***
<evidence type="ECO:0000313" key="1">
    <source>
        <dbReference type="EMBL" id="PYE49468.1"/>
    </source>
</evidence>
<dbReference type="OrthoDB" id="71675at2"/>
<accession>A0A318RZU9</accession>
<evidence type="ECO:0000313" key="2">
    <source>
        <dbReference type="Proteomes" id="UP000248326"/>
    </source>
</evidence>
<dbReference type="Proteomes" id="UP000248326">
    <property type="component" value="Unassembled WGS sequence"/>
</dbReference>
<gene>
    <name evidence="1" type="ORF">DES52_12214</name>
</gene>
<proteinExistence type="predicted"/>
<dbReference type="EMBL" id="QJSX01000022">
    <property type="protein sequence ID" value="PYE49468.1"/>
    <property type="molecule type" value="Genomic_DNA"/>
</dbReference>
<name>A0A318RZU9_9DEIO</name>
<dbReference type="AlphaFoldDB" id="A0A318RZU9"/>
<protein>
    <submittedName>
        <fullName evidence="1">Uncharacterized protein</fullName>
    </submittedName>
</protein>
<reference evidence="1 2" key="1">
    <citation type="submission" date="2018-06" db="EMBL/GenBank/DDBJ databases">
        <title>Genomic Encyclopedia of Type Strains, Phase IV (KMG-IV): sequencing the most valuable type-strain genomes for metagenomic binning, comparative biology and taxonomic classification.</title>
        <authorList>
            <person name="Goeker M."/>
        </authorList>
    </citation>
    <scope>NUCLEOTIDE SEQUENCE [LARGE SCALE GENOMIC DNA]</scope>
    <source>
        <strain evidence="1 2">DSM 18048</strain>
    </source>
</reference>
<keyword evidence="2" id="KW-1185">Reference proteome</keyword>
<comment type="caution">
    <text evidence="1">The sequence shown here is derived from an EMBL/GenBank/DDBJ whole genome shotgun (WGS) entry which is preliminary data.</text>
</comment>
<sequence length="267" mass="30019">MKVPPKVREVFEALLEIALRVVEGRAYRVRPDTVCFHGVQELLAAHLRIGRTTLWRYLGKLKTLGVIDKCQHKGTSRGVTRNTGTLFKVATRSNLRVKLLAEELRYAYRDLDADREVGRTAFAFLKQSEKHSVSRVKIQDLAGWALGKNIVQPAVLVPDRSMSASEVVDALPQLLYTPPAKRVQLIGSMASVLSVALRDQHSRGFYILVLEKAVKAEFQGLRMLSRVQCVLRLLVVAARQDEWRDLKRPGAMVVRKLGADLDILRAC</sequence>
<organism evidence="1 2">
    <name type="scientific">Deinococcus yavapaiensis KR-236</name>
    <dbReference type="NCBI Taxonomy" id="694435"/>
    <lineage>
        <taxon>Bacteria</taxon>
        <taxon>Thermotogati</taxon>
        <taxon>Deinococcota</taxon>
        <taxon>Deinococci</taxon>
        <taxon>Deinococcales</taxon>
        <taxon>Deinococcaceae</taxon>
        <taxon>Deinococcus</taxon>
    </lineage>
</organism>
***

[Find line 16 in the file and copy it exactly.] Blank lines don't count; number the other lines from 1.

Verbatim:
<gene>